Continuing through May 29, 2010
There is a Babel of digital patterning in the new paintings of the young artist Brent Ozaeta. Dots and bar-code lines compete with pixels and repetitive cruciform figures receding in patches of harum-scarum space. Occasionally a human figure appears amid the fray. In 'Traveling,' a cartoonish little girl inspired by the designs of Japanese anime soars not so much through space but on top and in the midst of flat layers of fragmented designs. The tight-edged, flat matte finish of the surfaces of the silk-screened paintings disguises their labor-intensive making. Each is the product of 18 lithe pulls across stencil-laden screens. The limited color palette - fuchsia, black and white - renders the paintings decorative. In the white noise of mixed form Ozaeta brings home a well-worn message in the even more well-worn medium of painting, namely that we, like the rocketing girl in 'Traveling,' are hurled through a world of ever-evolving digital information.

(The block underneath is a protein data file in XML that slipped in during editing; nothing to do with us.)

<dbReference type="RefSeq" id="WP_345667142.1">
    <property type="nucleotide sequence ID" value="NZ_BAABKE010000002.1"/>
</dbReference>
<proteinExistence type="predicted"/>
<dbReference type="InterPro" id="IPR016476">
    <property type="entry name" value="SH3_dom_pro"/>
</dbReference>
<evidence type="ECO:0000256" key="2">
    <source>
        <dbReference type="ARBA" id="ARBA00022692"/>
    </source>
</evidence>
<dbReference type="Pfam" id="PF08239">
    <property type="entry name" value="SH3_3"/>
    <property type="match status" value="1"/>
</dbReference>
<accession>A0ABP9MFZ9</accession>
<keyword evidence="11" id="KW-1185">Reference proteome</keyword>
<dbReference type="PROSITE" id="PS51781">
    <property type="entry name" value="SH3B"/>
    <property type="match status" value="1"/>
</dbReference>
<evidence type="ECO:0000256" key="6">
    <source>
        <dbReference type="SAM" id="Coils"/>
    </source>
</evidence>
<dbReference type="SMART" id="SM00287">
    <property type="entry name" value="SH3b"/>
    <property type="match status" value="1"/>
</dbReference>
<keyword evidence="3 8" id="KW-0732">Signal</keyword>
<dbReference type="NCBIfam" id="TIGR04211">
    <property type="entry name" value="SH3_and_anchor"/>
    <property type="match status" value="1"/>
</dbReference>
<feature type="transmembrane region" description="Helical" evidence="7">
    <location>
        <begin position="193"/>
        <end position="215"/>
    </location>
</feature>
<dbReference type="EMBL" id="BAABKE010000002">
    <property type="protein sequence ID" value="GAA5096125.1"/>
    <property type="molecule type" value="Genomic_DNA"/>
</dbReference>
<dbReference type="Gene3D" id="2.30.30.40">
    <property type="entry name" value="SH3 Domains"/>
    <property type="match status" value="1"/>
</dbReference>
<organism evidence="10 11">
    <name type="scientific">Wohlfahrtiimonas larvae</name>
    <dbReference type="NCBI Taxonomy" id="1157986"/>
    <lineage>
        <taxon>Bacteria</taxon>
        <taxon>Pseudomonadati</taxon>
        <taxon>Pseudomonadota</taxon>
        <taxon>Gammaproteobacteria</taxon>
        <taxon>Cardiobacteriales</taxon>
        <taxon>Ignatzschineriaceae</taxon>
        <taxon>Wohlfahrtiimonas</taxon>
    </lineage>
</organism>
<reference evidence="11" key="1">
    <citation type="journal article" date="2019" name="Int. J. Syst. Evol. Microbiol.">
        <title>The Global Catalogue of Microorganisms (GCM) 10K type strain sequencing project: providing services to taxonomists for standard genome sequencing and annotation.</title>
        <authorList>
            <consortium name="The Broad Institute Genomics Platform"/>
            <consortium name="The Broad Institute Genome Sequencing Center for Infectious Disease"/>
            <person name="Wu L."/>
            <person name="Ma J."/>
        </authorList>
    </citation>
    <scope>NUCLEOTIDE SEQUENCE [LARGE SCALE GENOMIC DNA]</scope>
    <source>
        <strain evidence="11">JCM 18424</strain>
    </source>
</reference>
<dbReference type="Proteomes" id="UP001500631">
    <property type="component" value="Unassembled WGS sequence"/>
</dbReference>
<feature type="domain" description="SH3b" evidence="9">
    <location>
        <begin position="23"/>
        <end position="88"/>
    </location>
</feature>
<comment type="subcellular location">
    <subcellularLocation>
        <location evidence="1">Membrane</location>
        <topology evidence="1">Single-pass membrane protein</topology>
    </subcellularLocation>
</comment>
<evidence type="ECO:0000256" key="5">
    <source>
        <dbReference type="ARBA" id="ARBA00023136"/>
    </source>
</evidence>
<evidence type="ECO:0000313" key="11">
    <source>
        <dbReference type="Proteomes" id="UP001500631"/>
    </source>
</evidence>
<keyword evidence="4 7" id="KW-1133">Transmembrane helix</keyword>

Though similarly hindered by a readymade consumerist feel of delectability (think Urban Outfitters products rather than art), 'Little Girl Dentists' strikes a deeper sense of the uncanny. The image depicts two young girls wearing surgical masks as they operate on a man whose face dissolves into a blur of pixilated form. In the installation of cardboard boxes, 'Bricks,' Ozaeta's penchant for tri-color computer generated patterning is more convincing. Stacked into the corner of a small separate gallery, several 8 x 8 x 8' cubes bear the patterns of the paintings. As brown-pixel covered boxes sit atop pink-pixel covered boxes, the idea is that the flat screen-generated visual information of the computer is the new three-dimensional matter of our existence. Ozaeta tweaks Descarte's Cogito ergo sum yet again, transforming it into Navigo ergo sum - I surf therefore I am.